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Importance of Adherence in Treatment of Open-Angle Glaucoma




Joseph F. Panarelli, MD: What advice, if any, is there to offset open-angle glaucoma beyond lifestyle changes?

Sahar Bedrood, MD, PhD: This is a question I get every single day from my patients. There is no hard evidence that shows a lifestyle change is going to change your rate of glaucoma progression. We do, however, I, propose an active healthy lifestyle.

There’s a study by Ramulu et al that showed patients with advanced open-angle glaucoma who exercised before visual field, they actually did better on their visual field than someone who didn’t exercise. And so in general when patients ask me this question I do say, “You know, there’s no real hard evidence, but I always promote exercise and healthy eating.”

Dr. Panarelli: Patient adherence and/or compliance is a recognized issue with topical medications, especially as patients require more than one medication. How do you address the importance of adherence?

Dr. Bedrood: I have open, frank conversations with my patients. I ask them how they’re doing on the medication, if they’re using it. I tell them the importance of being able to tell me if they’re not using it because if they’re not, then they might be headed towards surgery. Usually when I say the word surgery, they tell me the truth. Compliance is a real issue. Not just the, “Are you using it,” but, “Are you able to open the cap? Are you putting into the eye properly?” So oftentimes we’ll ask the patient to demonstrate for me how they do that. They open it up and they’ll put it into their eye. And it oftentimes takes a very long time for them, or they’re not doing it properly. So those are things that I kind of go through in my clinic visit with them.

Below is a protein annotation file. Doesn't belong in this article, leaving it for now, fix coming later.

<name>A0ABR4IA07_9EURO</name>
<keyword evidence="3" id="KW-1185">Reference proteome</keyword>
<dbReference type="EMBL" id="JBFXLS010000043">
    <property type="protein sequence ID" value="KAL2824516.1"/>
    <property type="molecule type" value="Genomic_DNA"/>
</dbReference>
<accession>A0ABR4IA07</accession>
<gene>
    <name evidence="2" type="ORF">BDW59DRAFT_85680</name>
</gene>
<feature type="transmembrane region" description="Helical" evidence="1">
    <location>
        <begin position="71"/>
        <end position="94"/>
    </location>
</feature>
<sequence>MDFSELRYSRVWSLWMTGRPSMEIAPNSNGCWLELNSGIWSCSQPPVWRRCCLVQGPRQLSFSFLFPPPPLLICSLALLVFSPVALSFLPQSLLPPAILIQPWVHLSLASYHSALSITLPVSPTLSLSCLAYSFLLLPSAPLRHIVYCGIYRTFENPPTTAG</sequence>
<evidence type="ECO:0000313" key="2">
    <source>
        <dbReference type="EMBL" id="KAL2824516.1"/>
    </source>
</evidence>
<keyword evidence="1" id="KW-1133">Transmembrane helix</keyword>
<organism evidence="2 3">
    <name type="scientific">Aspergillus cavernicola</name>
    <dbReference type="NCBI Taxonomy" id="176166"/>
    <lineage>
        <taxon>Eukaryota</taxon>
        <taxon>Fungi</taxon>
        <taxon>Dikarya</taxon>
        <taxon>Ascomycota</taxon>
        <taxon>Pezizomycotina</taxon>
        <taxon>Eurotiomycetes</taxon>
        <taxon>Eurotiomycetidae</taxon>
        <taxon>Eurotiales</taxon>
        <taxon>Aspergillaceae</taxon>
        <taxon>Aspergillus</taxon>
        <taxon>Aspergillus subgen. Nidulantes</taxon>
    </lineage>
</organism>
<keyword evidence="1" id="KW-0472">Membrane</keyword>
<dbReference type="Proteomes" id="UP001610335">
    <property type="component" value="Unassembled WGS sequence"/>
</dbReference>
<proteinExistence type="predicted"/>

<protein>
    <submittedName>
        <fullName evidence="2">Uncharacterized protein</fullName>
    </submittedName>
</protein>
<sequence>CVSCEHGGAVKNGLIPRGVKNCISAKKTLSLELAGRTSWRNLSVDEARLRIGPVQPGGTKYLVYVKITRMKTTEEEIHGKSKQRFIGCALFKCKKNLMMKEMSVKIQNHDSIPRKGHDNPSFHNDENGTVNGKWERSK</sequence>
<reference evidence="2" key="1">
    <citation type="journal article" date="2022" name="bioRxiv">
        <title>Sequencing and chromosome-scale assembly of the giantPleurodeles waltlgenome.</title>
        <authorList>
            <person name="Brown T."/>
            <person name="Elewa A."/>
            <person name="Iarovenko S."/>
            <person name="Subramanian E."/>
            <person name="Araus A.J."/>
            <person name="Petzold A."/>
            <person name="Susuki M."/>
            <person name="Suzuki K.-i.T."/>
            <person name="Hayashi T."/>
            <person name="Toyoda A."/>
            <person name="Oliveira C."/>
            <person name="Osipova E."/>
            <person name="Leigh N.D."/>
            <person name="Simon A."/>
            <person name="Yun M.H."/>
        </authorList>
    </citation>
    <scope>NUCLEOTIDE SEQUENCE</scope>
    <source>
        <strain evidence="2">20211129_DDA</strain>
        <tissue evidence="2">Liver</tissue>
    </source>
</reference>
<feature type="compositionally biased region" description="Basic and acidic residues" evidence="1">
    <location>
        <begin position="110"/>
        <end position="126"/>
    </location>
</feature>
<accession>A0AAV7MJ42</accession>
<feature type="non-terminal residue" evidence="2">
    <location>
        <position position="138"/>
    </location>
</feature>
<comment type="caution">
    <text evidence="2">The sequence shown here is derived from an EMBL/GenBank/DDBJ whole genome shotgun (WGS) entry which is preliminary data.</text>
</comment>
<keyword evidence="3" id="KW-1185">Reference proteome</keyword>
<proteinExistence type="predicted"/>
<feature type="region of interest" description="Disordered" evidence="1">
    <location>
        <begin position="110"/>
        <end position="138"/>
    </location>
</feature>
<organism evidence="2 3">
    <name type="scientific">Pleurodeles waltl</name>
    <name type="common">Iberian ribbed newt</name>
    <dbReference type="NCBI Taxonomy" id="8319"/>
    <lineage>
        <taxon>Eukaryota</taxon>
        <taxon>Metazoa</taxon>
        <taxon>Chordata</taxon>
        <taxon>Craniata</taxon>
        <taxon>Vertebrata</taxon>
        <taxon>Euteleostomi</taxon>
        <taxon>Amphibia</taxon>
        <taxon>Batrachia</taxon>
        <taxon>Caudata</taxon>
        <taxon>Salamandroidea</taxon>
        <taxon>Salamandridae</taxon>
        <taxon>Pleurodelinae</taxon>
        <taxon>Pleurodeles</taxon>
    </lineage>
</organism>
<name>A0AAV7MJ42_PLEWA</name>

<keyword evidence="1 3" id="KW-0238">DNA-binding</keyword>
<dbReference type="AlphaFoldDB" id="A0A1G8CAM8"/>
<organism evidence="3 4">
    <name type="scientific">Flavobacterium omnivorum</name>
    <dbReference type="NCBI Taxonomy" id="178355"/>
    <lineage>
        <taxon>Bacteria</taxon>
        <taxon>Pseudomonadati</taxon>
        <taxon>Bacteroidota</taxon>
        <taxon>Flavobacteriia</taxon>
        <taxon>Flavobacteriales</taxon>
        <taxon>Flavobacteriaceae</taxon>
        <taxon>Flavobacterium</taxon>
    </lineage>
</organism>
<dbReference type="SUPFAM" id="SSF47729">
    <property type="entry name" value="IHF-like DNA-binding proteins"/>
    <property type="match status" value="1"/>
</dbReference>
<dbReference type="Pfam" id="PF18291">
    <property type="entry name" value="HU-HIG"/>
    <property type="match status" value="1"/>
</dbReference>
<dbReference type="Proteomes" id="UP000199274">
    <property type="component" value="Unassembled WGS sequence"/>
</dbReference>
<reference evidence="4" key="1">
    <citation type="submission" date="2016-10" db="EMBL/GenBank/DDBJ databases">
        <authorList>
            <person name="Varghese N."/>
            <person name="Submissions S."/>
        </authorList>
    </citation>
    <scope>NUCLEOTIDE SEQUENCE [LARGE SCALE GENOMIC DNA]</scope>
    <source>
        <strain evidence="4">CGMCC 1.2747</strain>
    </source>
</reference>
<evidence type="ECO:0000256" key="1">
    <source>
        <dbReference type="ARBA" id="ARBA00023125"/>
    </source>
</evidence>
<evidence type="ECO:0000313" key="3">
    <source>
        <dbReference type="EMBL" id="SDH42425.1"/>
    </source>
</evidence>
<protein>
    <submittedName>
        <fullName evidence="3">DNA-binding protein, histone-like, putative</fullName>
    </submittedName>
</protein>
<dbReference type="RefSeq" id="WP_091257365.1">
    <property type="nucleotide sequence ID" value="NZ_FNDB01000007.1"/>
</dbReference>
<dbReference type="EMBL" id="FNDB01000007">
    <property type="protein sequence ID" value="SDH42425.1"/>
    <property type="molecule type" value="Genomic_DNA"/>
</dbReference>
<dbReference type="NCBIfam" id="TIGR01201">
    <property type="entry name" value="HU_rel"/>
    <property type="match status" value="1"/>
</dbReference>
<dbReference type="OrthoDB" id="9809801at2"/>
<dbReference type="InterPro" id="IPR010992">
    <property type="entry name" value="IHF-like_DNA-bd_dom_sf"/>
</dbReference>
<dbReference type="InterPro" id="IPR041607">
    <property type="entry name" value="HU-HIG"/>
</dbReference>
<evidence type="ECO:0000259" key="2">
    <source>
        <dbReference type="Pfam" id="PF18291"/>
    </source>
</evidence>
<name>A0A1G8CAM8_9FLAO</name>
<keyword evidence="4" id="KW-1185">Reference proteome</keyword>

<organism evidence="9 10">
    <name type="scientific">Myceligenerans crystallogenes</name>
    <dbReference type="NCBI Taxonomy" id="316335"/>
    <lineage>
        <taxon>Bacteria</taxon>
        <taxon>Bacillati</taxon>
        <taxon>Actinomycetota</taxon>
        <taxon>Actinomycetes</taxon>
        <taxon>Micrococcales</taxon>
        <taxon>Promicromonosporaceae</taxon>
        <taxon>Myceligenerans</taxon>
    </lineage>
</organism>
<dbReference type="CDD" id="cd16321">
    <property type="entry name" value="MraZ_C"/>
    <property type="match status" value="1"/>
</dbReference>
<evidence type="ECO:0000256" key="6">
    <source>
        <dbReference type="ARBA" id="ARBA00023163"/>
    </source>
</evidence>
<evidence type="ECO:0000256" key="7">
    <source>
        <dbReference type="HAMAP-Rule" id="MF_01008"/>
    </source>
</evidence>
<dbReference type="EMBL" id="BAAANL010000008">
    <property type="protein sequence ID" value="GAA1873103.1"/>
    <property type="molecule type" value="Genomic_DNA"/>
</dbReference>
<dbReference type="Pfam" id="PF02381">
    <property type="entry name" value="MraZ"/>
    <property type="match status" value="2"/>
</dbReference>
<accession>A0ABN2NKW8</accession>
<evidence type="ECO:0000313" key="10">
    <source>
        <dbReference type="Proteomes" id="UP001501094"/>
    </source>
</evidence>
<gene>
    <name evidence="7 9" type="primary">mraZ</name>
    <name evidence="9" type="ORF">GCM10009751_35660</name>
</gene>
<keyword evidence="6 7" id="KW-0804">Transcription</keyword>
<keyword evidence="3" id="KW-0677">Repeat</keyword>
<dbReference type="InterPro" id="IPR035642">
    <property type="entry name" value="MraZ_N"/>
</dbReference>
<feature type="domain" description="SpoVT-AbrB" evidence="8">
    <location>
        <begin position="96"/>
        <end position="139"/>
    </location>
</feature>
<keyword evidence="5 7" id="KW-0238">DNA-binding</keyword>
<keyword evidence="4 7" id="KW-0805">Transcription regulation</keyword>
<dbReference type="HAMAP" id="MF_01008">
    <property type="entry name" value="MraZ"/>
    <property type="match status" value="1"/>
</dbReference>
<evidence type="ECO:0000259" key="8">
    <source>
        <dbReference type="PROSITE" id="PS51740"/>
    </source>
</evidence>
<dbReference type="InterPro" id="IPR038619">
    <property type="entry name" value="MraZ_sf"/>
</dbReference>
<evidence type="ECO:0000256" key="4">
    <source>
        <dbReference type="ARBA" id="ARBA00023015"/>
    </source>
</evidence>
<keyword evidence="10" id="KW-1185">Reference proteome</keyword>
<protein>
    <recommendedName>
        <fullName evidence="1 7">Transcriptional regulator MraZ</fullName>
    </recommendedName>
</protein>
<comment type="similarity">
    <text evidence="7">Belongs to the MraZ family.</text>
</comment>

Dr. Panarelli: Do you ever engage the family members?

Dr. Bedrood: I find that engaging with the family members is really beneficial. Oftentimes it’s a caregiver giving a drop, or a nurse in a nursing home. They may or may not be there. But if a family member is present, I usually like to ask them, “Who’s giving the drop, and how often?” And it places kind of an onus of responsibility on whoever is in the room to help with this whole regimen.